By Ken Reed
After having to fork over millions (and eventually billions) in a couple of the latest taxpayer-financed stadium scams, the owners of the Minnesota Vikings and Miami Marlins are showing their gratitude by telling fans, “It’s time to get screwed again.”
Vikings owners Zigi and Mark Wilf are attempting to make their most loyal fans, season-ticket holders, pay a “personal seat license” (PSL) fee — basically, requiring a big chunk of change for the right to purchase season tickets — to help lessen the amount the Wilfs will have to pay on the new stadium. Minnesota taxpayers are already being fleeced for $498 million to build a shiny new palace for the Wilfs to make gobs of money in. However, that’s not enough for the Wilfs. Now they want to tap season-ticket holders for millions more via personal seat licenses.
Minnesota governor Mark Dayton, the Wilf’s biggest cheerleader during the stadium scheming process, is now trying to reinvent himself as a fans’ advocate. In a letter to the Wilf’s, Dayton said he strongly disagrees with “shifting any part of the team’s responsibility for those [stadium] costs onto Minnesota Vikings fans. This Private Contribution is your responsibility, not theirs.” He said he’s opposed to the new Vikings’ stadium becoming a “Rich People’s Stadium” instead of the “People’s Stadium.”
Nice sentiments Governor, and right on, but why did you sign the stadium deal earlier this year that gave the Wilfs the right to do PSLs? Don’t you remember doing that? Back when you were in the owners’ pocket? The PSL issue was even covered in legislative testimony before you signed the deal. Why were you silent then Governor? And if you’re going to all of sudden be a fans’ advocate, why stop at the PSL issue? How about calling out the Wilfs for forcing season-ticket holders to buy tickets to two meaningless exhibition games every year? Or for the obscene concession prices they charge at Vikings games?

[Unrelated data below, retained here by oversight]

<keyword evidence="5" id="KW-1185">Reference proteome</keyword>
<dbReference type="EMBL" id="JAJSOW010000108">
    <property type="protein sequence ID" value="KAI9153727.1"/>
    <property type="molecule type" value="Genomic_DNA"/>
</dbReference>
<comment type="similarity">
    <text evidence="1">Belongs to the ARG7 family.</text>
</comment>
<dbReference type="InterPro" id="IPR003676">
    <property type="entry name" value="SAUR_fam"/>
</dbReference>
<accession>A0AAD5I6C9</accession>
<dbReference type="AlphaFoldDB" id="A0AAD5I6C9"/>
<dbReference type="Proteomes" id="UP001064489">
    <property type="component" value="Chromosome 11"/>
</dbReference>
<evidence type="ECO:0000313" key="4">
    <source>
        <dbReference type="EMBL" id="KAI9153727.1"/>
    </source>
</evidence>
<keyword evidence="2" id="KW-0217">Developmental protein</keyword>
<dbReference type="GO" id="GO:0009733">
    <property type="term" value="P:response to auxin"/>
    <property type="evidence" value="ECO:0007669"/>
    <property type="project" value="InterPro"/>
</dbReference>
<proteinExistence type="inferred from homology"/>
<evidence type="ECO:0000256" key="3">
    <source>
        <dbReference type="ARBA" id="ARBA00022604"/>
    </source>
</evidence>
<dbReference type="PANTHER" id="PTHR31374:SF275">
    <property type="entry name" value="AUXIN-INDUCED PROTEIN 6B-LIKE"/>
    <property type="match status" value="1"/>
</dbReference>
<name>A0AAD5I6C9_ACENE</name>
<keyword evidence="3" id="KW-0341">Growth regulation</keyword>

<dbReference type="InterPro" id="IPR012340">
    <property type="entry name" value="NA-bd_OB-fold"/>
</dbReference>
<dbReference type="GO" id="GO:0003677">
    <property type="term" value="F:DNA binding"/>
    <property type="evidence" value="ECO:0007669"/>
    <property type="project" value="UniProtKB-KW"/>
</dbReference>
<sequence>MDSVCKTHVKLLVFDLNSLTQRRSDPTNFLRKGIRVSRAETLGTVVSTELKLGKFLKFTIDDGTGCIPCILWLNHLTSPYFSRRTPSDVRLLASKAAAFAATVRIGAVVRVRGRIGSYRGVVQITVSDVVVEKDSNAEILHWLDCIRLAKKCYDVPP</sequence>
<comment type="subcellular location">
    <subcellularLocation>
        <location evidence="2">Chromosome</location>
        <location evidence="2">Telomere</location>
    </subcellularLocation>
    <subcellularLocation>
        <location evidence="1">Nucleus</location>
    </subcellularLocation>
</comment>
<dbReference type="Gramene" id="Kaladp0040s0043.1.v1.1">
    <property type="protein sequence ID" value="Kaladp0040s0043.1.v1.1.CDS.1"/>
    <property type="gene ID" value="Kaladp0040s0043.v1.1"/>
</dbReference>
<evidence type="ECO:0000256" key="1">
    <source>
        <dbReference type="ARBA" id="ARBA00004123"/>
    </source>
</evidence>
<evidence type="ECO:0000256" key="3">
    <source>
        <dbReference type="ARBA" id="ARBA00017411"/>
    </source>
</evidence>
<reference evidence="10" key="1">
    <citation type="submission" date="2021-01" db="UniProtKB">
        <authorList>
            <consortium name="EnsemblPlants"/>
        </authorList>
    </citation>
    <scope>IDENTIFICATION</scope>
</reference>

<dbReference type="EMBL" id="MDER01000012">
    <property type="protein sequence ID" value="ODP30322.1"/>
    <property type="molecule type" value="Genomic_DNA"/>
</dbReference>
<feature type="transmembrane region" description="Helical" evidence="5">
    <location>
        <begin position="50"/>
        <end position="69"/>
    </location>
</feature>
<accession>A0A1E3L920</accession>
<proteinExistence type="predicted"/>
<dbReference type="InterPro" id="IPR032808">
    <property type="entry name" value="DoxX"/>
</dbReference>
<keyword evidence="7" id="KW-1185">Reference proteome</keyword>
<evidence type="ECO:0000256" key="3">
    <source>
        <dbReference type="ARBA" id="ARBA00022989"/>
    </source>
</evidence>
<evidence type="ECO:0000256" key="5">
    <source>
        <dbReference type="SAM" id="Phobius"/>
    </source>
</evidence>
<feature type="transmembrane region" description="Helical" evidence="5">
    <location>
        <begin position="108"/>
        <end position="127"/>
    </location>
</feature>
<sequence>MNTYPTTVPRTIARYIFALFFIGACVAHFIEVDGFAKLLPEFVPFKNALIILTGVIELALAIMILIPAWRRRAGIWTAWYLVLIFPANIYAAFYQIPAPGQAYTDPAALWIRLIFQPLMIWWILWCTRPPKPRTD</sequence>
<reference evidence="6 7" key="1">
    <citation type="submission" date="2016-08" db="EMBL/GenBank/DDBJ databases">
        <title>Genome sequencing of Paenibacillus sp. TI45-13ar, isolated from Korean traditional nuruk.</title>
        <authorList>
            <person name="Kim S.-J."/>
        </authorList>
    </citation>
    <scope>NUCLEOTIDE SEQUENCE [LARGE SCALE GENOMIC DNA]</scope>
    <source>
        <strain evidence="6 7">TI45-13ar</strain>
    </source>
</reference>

The situation is even uglier in Miami, where Marlins owner Jeffrey Loria has just completed a massive fire sale, trading virtually all the team’s best players for a group of misfits and a couple bags of balls. In the salary dump, Loria will pocket $100 million or more in savings. Salary dumps are a traditional slap in the face to loyal fans but this case is especially egregious because Miami taxpayers just built Loria a shiny new stadium last year (about $500 million of the $600 million stadium cost will come from taxpayers … make that about $2.4 billion out of taxpayer pockets by the time the bonds are paid off in 40 years or so, as Patrick Hruby points out in an excellent piece at Sports on Earth.
“It should not be permitted to happen,” writes Miami Herald columnist Greg Cote today. “Loria has a moral obligation to the county, city and taxpayers who substantially built the stadium for him. He has an obligation to the fans who were promised consistent competitive spending and now feel fleeced, duped.”
Of course it shouldn’t be permitted to happen. But there’s nothing anybody can do about it because as a country we’ve seen fit to allow pro sports leagues to operate as unregulated cartels. Basically, the owners can do whatever they want.
In the ’70’s, Oakland A’s owner Charlie Finley tried a Loria-like fire sale with his team. Commissioner Bowie Kuhn stepped in and disallowed a good portion of Finley’s moves, utilizing his “best interests of the game” clause. Well, MLB owners got rid of the last real commissioner, Fay Vincent, and put an owner’s puppet in his place, Bud Selig. Selig’s one-and-only-job is to help owners profit-at-all-costs. You can be sure that Selig won’t be stepping in to nullify Loria’s trades. Loria can stick it to Miami fans and taxpayers all he wants.
Loria has no shame. Neither do the Wilfs. Or the vast majority of their fellow pro sports barons.
There’s only one way out of this mess: the community ownership model of the Green Bay Packers. The Packers are owned by the fans, the local community. What a great concept….
Unfortunately, the NFL has formally banned any additional ownership models like the Packers’. MLB and the NBA have informally followed suit.
As fans, we’re all screwed … unless we collectively fight to change the very structure of pro sports in this country.
— Ken Reed, Sports Policy Director, League of FansPrint